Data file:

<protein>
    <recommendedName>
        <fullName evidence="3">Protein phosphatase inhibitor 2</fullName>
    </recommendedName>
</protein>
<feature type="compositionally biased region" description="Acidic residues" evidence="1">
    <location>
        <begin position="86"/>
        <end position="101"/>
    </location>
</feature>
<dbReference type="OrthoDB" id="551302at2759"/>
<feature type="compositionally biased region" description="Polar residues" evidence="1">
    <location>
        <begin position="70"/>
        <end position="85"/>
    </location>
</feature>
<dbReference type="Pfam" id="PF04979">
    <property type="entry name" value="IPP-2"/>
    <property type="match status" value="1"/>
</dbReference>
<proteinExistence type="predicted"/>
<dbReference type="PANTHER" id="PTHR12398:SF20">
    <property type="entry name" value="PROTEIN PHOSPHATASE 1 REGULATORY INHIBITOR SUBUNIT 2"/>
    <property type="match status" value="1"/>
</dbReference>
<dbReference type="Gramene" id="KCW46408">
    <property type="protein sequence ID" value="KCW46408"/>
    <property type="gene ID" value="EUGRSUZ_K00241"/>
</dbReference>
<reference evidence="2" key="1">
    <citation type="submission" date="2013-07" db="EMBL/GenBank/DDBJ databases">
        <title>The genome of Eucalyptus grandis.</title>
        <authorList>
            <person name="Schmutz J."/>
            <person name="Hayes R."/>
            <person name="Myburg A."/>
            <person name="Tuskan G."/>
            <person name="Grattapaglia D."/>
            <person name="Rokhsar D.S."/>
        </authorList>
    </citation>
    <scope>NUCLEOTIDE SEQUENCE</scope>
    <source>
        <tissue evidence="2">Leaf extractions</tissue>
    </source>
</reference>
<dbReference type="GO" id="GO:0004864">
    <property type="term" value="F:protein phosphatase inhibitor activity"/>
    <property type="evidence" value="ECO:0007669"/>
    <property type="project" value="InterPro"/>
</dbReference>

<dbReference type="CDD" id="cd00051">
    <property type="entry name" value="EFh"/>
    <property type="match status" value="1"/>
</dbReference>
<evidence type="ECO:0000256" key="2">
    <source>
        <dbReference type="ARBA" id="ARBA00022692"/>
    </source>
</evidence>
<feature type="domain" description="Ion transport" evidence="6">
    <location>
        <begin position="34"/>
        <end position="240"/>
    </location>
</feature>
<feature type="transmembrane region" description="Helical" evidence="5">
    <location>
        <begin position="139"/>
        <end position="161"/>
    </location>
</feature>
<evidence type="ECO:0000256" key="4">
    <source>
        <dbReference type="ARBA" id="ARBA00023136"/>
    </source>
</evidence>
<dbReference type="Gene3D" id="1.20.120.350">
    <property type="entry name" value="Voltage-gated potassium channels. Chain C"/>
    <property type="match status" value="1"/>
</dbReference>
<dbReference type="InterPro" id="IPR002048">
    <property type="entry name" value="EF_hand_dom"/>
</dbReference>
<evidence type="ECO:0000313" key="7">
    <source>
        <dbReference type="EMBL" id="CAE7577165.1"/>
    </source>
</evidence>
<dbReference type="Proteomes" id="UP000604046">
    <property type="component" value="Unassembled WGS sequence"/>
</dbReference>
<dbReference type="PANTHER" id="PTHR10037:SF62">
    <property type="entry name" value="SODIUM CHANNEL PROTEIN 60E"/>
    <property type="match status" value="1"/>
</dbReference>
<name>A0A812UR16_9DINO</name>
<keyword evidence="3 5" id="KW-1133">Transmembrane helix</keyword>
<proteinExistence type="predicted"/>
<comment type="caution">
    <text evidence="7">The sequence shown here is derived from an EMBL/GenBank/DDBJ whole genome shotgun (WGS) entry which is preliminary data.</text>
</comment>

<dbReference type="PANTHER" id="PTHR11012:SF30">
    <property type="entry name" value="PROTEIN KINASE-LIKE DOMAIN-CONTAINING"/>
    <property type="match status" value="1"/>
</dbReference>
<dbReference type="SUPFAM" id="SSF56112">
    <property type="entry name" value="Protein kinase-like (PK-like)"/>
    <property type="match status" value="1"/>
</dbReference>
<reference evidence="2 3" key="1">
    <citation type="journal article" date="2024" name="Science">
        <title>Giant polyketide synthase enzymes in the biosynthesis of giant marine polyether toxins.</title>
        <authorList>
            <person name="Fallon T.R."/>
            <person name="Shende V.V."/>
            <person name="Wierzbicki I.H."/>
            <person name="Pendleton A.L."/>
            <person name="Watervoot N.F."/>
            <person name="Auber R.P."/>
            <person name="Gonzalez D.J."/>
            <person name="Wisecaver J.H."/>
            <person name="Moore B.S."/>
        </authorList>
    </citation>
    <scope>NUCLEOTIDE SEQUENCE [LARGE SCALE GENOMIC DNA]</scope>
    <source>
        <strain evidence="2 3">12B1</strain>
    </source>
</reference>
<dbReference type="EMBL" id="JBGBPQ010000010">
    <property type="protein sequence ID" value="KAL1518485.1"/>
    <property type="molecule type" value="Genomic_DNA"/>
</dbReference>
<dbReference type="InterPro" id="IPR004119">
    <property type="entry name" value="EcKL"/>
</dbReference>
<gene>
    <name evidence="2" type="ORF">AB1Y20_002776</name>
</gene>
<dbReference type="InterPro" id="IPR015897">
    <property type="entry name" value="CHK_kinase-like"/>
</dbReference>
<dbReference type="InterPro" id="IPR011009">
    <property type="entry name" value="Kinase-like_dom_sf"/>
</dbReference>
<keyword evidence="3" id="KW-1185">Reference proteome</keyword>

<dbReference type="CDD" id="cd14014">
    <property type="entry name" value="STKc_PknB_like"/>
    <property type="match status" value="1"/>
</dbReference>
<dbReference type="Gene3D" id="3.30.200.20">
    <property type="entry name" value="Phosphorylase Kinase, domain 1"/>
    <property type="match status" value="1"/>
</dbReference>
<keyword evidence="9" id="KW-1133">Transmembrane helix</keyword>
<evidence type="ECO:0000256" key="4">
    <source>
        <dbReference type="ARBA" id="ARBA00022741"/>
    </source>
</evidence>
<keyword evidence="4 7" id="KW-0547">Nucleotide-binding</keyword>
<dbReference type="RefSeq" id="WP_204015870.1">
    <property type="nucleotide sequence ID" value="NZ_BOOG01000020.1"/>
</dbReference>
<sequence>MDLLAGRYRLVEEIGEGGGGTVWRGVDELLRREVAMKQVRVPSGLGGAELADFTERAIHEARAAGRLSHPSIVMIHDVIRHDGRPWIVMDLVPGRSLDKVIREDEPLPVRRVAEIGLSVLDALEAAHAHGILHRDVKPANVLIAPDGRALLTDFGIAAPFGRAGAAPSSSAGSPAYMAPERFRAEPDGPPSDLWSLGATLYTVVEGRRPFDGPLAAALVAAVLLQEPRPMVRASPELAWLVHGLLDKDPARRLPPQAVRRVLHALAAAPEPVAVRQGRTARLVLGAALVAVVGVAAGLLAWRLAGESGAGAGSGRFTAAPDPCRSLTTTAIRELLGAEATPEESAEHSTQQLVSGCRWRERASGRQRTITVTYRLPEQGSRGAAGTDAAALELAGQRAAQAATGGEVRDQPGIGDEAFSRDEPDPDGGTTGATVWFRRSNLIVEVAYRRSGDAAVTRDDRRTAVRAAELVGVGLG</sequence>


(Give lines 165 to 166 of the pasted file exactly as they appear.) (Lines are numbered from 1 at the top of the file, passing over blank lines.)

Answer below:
<dbReference type="RefSeq" id="WP_204015870.1">
    <property type="nucleotide sequence ID" value="NZ_BOOG01000020.1"/>